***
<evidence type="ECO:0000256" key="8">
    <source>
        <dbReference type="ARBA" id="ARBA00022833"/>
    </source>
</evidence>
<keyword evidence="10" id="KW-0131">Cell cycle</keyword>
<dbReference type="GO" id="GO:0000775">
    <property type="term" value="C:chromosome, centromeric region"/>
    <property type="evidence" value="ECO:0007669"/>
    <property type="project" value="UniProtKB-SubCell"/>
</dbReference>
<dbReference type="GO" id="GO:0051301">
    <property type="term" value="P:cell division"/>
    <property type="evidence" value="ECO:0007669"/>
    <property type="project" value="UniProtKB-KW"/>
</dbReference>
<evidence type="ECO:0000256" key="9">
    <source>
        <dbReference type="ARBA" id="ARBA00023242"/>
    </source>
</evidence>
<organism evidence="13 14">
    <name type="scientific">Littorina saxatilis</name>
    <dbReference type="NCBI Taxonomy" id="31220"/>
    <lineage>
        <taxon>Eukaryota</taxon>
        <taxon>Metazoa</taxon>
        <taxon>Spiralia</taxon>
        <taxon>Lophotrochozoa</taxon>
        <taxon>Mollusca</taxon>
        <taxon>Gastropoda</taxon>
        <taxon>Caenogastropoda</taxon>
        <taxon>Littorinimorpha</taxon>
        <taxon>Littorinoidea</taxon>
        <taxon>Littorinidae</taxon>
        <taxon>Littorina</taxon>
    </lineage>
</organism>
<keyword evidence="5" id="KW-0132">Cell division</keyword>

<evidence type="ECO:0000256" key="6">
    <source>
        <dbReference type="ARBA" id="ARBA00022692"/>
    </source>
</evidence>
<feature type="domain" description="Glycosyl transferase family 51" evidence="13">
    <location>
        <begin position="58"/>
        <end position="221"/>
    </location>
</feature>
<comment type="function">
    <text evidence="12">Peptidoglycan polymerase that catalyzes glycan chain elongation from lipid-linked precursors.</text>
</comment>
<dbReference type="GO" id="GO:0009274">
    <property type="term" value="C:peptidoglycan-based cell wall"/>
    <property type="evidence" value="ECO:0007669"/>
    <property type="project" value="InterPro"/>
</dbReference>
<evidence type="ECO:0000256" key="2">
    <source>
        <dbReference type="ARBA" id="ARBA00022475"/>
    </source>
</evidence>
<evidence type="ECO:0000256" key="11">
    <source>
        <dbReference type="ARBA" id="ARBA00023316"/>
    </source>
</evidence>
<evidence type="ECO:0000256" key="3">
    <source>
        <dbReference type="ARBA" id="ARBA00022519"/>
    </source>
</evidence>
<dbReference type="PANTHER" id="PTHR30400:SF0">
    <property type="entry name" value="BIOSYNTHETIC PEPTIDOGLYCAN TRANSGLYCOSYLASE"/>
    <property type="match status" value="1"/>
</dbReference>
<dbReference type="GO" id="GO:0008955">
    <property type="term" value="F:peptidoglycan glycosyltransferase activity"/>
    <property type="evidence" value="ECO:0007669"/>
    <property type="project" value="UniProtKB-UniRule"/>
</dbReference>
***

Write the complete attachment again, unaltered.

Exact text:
<evidence type="ECO:0000256" key="8">
    <source>
        <dbReference type="ARBA" id="ARBA00022833"/>
    </source>
</evidence>
<keyword evidence="10" id="KW-0131">Cell cycle</keyword>
<dbReference type="GO" id="GO:0000775">
    <property type="term" value="C:chromosome, centromeric region"/>
    <property type="evidence" value="ECO:0007669"/>
    <property type="project" value="UniProtKB-SubCell"/>
</dbReference>
<dbReference type="GO" id="GO:0051301">
    <property type="term" value="P:cell division"/>
    <property type="evidence" value="ECO:0007669"/>
    <property type="project" value="UniProtKB-KW"/>
</dbReference>
<evidence type="ECO:0000256" key="9">
    <source>
        <dbReference type="ARBA" id="ARBA00023242"/>
    </source>
</evidence>
<organism evidence="13 14">
    <name type="scientific">Littorina saxatilis</name>
    <dbReference type="NCBI Taxonomy" id="31220"/>
    <lineage>
        <taxon>Eukaryota</taxon>
        <taxon>Metazoa</taxon>
        <taxon>Spiralia</taxon>
        <taxon>Lophotrochozoa</taxon>
        <taxon>Mollusca</taxon>
        <taxon>Gastropoda</taxon>
        <taxon>Caenogastropoda</taxon>
        <taxon>Littorinimorpha</taxon>
        <taxon>Littorinoidea</taxon>
        <taxon>Littorinidae</taxon>
        <taxon>Littorina</taxon>
    </lineage>
</organism>
<keyword evidence="5" id="KW-0132">Cell division</keyword>

<evidence type="ECO:0000256" key="6">
    <source>
        <dbReference type="ARBA" id="ARBA00022692"/>
    </source>
</evidence>
<feature type="domain" description="Glycosyl transferase family 51" evidence="13">
    <location>
        <begin position="58"/>
        <end position="221"/>
    </location>
</feature>
<comment type="function">
    <text evidence="12">Peptidoglycan polymerase that catalyzes glycan chain elongation from lipid-linked precursors.</text>
</comment>
<dbReference type="GO" id="GO:0009274">
    <property type="term" value="C:peptidoglycan-based cell wall"/>
    <property type="evidence" value="ECO:0007669"/>
    <property type="project" value="InterPro"/>
</dbReference>
<evidence type="ECO:0000256" key="2">
    <source>
        <dbReference type="ARBA" id="ARBA00022475"/>
    </source>
</evidence>
<evidence type="ECO:0000256" key="11">
    <source>
        <dbReference type="ARBA" id="ARBA00023316"/>
    </source>
</evidence>
<evidence type="ECO:0000256" key="3">
    <source>
        <dbReference type="ARBA" id="ARBA00022519"/>
    </source>
</evidence>
<dbReference type="PANTHER" id="PTHR30400:SF0">
    <property type="entry name" value="BIOSYNTHETIC PEPTIDOGLYCAN TRANSGLYCOSYLASE"/>
    <property type="match status" value="1"/>
</dbReference>
<dbReference type="GO" id="GO:0008955">
    <property type="term" value="F:peptidoglycan glycosyltransferase activity"/>
    <property type="evidence" value="ECO:0007669"/>
    <property type="project" value="UniProtKB-UniRule"/>
</dbReference>